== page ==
Humanities instructors, desperate to combat perceived irrelevance in a world that prioritizes technical proficiency, no longer teach students the history or traditions that inform our shared political life. Instead, they preach the virtues of the liberal arts as preparing students with practical skills in communication, critical thinking, problem solving, writing proficiency, and analytical judgment. Liberal education once served as “the main means of educating free persons by means of deep engagement with the fruits of a long cultural inheritance, particularly the great texts of antiquity and the long Christian tradition.” Now, if you can’t eat it, what’s the point?

This has had a profound effect on the way students are taught. As Deneen writes,

The emphasis on the great texts—which were great not only or even because they were old but because they contained hard-won lessons on how humans learn to be free . . . has been jettisoned in favor of what was once considered “servile education,” an education concerned exclusively with money making and a life of work, and hence reserved for those who did not enjoy the title of “citizen.”

Such “servile education” reflects one of the most serious contradictions of liberalism—that while it pretends to stand for the common man, it actually disenfranchises him and further excludes him from any true exercise of civic authority. This process begins in the education system. Students are taught and trained to become, not citizens, but employees—workers in service of their self-interest, increasingly isolated from one another. In “proclaiming everyone free, we have almost exclusively adopted the educational form that was reserved for those who were deprived of freedom.” The humanities still exist, but they no longer champion the premodern view of liberty as self-rule, in part because the basic assumption of liberalism is that men are born free, so there is no need to teach students how to be free.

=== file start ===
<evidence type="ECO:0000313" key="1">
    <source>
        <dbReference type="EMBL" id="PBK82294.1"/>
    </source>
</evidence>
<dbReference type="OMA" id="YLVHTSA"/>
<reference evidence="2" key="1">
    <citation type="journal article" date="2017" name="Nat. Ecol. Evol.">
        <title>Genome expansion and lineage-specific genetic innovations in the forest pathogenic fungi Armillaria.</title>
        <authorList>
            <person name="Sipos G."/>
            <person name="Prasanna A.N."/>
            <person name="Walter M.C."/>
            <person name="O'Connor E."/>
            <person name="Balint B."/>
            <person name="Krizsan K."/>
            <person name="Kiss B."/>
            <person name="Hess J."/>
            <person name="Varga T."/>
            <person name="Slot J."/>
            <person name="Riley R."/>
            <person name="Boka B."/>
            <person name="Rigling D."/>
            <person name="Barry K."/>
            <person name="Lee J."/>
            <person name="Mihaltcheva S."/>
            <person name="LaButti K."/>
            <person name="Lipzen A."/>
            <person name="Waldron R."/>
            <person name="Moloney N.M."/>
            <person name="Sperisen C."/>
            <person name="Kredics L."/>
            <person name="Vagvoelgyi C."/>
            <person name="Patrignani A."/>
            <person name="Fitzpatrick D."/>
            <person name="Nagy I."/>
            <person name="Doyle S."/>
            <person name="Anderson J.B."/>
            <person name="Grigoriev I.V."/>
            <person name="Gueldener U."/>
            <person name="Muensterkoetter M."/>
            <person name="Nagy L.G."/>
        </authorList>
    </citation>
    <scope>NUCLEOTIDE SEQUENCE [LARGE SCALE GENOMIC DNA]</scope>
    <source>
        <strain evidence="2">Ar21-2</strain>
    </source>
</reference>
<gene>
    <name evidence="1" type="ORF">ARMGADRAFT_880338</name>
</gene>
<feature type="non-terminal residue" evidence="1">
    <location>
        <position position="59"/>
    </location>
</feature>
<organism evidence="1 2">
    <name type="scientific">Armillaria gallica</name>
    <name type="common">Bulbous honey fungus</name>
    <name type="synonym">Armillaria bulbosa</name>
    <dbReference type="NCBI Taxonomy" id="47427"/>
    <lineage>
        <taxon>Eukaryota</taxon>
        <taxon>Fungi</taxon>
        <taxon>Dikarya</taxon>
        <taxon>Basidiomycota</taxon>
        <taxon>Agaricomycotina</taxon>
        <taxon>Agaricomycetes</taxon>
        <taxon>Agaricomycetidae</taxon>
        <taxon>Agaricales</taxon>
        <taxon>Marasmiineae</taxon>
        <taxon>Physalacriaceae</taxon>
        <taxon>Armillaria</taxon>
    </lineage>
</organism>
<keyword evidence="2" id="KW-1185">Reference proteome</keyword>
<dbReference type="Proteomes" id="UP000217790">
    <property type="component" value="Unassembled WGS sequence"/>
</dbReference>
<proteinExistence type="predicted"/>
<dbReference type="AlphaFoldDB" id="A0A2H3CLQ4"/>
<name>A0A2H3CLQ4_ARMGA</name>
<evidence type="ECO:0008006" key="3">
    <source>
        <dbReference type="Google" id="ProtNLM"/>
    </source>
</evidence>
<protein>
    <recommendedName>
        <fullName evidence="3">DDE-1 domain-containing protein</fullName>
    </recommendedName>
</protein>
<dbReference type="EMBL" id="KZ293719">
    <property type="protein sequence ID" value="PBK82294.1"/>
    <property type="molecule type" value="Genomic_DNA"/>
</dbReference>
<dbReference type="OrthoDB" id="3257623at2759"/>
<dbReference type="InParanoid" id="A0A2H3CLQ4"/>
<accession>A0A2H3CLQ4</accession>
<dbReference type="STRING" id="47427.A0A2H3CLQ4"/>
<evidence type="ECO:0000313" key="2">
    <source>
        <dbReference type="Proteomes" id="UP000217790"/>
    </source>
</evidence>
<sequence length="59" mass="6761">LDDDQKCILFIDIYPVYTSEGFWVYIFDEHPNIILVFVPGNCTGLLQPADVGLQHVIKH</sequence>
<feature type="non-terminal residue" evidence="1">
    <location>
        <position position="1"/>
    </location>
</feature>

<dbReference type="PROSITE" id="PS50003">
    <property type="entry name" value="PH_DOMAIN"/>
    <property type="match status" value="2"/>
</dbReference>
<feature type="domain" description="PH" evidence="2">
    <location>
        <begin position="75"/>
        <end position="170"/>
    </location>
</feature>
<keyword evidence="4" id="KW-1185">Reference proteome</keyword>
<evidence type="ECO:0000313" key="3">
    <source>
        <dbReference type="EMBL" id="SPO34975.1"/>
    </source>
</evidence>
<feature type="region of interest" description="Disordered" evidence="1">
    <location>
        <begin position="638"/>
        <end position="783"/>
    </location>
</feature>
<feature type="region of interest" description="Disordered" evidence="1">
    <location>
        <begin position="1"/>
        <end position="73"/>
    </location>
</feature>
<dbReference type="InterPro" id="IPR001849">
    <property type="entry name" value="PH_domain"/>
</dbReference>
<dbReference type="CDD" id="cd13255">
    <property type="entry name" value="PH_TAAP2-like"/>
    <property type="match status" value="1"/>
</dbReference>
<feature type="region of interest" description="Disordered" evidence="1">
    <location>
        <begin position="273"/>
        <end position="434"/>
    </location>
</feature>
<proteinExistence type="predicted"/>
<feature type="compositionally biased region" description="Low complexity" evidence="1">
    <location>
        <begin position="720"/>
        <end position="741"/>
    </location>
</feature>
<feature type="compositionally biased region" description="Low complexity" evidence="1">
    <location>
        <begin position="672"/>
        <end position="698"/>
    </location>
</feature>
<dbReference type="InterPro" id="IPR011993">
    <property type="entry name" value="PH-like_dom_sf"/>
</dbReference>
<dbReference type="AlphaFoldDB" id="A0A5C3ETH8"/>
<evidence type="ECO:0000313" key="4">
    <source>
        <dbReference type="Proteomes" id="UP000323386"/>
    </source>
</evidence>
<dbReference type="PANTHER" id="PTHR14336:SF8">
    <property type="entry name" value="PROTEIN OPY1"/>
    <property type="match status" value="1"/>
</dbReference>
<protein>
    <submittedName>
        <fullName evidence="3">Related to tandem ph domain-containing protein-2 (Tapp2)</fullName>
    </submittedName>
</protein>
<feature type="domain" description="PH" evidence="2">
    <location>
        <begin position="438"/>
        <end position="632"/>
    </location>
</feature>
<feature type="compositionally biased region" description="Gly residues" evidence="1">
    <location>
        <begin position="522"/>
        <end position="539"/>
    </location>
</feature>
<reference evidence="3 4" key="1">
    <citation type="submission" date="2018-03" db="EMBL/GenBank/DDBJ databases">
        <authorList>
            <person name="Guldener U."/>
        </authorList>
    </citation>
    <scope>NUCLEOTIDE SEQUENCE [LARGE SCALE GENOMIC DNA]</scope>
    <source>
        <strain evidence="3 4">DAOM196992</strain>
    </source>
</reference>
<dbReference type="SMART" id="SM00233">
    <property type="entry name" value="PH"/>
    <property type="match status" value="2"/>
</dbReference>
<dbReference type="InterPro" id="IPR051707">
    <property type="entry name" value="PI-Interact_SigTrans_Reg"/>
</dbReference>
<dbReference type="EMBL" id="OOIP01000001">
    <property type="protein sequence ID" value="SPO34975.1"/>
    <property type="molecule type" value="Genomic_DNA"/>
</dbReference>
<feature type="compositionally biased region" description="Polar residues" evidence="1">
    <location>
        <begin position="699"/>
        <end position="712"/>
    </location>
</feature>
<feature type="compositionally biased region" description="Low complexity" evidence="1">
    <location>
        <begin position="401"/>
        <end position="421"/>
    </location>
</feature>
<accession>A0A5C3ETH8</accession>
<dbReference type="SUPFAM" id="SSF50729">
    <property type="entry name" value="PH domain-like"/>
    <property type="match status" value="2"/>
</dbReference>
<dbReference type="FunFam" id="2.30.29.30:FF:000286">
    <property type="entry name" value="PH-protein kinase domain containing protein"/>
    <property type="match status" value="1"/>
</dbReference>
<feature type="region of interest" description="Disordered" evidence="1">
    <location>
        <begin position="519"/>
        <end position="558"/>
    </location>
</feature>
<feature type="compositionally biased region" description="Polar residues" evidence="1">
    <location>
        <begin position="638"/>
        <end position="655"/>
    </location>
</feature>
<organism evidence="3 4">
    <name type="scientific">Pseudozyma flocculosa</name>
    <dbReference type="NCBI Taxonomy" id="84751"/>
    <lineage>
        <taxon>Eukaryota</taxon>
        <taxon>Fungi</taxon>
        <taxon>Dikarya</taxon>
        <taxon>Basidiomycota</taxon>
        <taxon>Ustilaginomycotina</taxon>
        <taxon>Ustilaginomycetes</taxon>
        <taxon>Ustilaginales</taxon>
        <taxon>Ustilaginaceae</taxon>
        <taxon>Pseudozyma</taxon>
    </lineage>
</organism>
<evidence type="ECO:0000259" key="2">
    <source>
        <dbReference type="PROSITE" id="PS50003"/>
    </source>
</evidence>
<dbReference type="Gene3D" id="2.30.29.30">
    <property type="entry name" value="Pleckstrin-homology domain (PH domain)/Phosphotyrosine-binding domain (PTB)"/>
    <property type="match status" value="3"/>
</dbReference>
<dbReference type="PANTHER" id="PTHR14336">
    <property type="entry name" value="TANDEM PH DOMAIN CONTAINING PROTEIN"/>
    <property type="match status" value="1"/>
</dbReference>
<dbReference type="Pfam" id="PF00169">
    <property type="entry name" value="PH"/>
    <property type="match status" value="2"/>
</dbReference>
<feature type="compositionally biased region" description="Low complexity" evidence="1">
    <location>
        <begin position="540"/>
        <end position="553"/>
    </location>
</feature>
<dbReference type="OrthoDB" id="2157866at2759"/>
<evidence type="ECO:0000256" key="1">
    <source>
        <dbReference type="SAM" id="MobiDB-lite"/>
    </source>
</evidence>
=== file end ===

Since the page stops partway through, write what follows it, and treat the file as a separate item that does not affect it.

This failure of the liberal arts is not an accident of liberalism’s rule. As Deneen notes,

The collapse of the liberal arts in this nation follows closely upon the redefinition of liberty, away from its ancient and Christian understanding of self-rule and disciplined self-command, in favor of an understanding of liberty as the absence of restraints upon one’s desires.

Rather than a necessary precondition, liberal education is increasingly seen as an obstruction in the quest for contemporary liberty. No longer encouraging students to seek the good, true, and beautiful, universities increasingly “stress innovation and the creation of ‘new knowledge.’” This dramatic departure from liberal education as it was originally conceived fosters the growth of studies more suited to liberalism’s ends. Notably, this includes recent attempts to redefine the value of the humanities in terms of economic utility. Those familiar with logic and rhetoric are not valued for this knowledge, but rather for the useful skills such knowledge is supposed to impart.